Women in trades: interviews with employers and tradeswomen

Women in trades: Interviews with employers and tra…
01 Nov 2011

This study was to understand what employers were currently doing in New Zealand to attract and retain women in male-dominated trades and to learn more about the benefits of having women in what have been traditionally male-dominated industries. 


The aim of this study was to understand what employers were currently doing in New Zealand to attract and retain women in male-dominated trades and to learn more about the benefits of having women in what have been traditionally male-dominated industries.  

The New Zealand workforce is highly segregated.  Around half of all New Zealanders work in occupations in which 70 percent of or more of workers are the same gender as them. A large section of the workforce, approximately 11 percent of all workers, employ virtually no women.  These are primarily trades occupations.  In 2006, only one percent of builders, plumbers, electricians, and motor mechanics were women.

Occupational segregation contributes to the pay gap between men and women.  It may also result in an under-utilisation of women’s and men’s skills, decreased labour mobility, with subsequent negative impacts on economic productivity and economic growth.

There are a number of barriers to women working in trades, including girls not receiving appropriate careers advice, myths and mis-information about gender and trades, lack of flexibility and discrimination.

We wanted to find out from women who are working in trades, and their employers, what works to get women into trades and to support them to remain working in the workplace. 



We interviewed six employers, selected across a range of industries and across New Zealand.  We selected employers that employed women  where the occupations were male-dominated (more than 70 percent male) and required a level four qualification or above. 

We also interviewed the tradeswomen working at the company.  As some companies had more than one woman employed, we interviewed 13 tradeswomen in total.  All interviews were conducted at the workplaces of the women.

We have used the information from the interviews to present a case study of each of the organisations. Each case study includes: what the organisation does, how they attracted their women staff, and an understanding of the benefits or the women involved and for the organisations. In the case studies we have used quotes that were directly gained from the interviews and tried to keep the comments, as much as possible, in the voice and style of the participants.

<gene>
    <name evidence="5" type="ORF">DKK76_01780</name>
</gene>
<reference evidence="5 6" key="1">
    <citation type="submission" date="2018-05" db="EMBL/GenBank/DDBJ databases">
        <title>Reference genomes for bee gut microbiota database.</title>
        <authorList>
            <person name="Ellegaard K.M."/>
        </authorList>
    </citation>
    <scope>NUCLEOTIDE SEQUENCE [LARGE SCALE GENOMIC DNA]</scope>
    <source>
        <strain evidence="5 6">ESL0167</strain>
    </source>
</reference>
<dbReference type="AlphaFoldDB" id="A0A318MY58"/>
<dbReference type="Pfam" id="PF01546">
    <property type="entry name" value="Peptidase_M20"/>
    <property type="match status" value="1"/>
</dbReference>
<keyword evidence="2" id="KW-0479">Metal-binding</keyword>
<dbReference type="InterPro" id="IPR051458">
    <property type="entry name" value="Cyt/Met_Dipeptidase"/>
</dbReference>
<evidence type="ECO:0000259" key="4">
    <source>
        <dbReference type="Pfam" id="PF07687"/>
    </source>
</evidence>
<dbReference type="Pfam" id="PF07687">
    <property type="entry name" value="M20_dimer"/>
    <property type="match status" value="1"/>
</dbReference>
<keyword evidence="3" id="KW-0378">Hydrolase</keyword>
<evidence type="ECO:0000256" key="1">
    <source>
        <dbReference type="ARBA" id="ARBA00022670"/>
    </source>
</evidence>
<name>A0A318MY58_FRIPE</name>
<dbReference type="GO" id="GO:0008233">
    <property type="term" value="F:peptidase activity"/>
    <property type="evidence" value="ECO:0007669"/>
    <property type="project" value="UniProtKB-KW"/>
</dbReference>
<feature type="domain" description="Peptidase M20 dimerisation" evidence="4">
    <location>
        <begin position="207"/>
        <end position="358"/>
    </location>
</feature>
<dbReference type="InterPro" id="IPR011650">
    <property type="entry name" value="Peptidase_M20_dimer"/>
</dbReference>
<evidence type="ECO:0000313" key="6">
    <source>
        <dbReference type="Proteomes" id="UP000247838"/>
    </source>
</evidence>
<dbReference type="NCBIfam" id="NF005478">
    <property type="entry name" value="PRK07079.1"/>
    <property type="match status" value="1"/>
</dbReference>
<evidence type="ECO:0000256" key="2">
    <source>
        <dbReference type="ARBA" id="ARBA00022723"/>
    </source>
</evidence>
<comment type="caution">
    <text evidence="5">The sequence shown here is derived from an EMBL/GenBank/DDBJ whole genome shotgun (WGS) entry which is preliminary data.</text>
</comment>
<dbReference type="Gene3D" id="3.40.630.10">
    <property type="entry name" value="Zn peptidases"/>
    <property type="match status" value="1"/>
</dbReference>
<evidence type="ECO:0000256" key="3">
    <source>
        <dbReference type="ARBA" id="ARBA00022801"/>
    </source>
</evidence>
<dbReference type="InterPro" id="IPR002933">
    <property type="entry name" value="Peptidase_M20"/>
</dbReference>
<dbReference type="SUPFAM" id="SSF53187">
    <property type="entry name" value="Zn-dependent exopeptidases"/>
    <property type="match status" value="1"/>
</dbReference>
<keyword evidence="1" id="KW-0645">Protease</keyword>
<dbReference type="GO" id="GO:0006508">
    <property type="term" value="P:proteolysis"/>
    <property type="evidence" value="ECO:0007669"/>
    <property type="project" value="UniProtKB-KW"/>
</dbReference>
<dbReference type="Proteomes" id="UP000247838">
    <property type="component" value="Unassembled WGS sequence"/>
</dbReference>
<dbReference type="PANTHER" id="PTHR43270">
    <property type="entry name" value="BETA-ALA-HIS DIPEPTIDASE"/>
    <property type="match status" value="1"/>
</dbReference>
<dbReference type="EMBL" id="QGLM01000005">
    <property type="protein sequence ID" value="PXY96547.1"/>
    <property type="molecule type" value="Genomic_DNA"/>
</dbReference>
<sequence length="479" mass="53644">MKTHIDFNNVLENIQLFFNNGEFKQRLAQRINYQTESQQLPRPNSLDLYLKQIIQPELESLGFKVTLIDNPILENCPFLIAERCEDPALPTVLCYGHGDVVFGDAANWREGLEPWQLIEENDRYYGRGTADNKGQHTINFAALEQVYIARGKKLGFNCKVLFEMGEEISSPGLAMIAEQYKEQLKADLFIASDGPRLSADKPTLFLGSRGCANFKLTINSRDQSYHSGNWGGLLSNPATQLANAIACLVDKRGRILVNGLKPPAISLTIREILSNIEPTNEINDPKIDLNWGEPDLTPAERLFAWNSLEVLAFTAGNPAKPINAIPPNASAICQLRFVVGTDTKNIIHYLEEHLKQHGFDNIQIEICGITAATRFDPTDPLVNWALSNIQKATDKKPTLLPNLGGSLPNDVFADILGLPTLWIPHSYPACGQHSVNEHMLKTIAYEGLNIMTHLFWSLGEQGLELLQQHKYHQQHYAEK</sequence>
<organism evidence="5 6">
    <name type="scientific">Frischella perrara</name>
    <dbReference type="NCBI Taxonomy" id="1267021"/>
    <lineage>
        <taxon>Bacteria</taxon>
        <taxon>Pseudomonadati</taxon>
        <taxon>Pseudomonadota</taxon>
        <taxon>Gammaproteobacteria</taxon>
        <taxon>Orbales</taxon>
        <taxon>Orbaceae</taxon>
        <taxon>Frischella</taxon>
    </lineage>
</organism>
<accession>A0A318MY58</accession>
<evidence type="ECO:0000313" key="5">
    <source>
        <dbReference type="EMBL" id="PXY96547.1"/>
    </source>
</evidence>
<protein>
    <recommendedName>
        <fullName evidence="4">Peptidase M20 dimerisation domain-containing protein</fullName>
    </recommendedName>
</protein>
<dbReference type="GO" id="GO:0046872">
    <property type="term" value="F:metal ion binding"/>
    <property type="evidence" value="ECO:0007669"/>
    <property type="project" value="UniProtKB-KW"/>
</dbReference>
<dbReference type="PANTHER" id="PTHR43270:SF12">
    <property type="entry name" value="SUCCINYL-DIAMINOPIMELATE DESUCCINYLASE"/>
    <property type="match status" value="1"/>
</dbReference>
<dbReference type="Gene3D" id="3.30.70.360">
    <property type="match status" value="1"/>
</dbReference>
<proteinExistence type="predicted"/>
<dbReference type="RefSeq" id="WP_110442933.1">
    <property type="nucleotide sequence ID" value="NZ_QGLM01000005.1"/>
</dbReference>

Key Results

Our research showed that by having more women in their companies, there were strong benefits for the employers, other employees and the women themselves.

A clear message from those interviewed was that employing women increased the value of the services being provided by the company. For many of the companies, having a tradeswomen was a distinct competitive advantage, both from the specific skills that the women brought to their roles, and their approach to customer service.

The key benefits that emerged for employers were the following:

  • Women working in a male-dominated industry mellowed the culture and benefitted the workplace
  • Employing women employed gave their business a competitive advantage
  • Women brought different skills to the roles, for example, excellent attention to detail and good customer service.

The key benefits that emerged for the women employed by these organisations were the following:

  • Women felt pride in working with their hands and felt a sense of achievement from their work.
  • Many women obserevd that, on the whole, trades workplaces had changed, and more diversity was welcomed.Trade workplaces were not the common stereotype of chauvinistic places with girly calendars (although these places do exist).
  • Women enjoyed the benefits of earning while they learnt (i.e they didn’t require a student loan)
  • Women developed best in their roles when they had a supportive employer.

Many of the women who were working in the industry, and enjoying success in their jobs attributed this most to women who were in management/decision-making roles within the company.  Most women we interviewed had not experienced any barriers to working in a male-dominated trade, although some had experienced difficulty finding an employer who would offer them an apprenticeship.  The women also commonly expressed that the reason they believed women did not work in trades was that they were not provided the information that this was a career option.

An opinion commonly expressed by both tradeswomen and employers in the interviews was that trades had evolved.  While heavy lifting and hard manual work was still a feature of some workplaces, the consensus was that health and safety requirements meant that the physical requirements of the job were manageable for women.

We are very grateful to the women and their employers who were interviewed for this project for sharing their stories and experiences. Their insights will useful for further work on attracting and retaining women into trades, and helping to break down occupational segregation.   The evidence is clear that women can bring many advantages to trades organisations, while offerring them a great employment opportunity.

Page last modified: 15 Mar 2018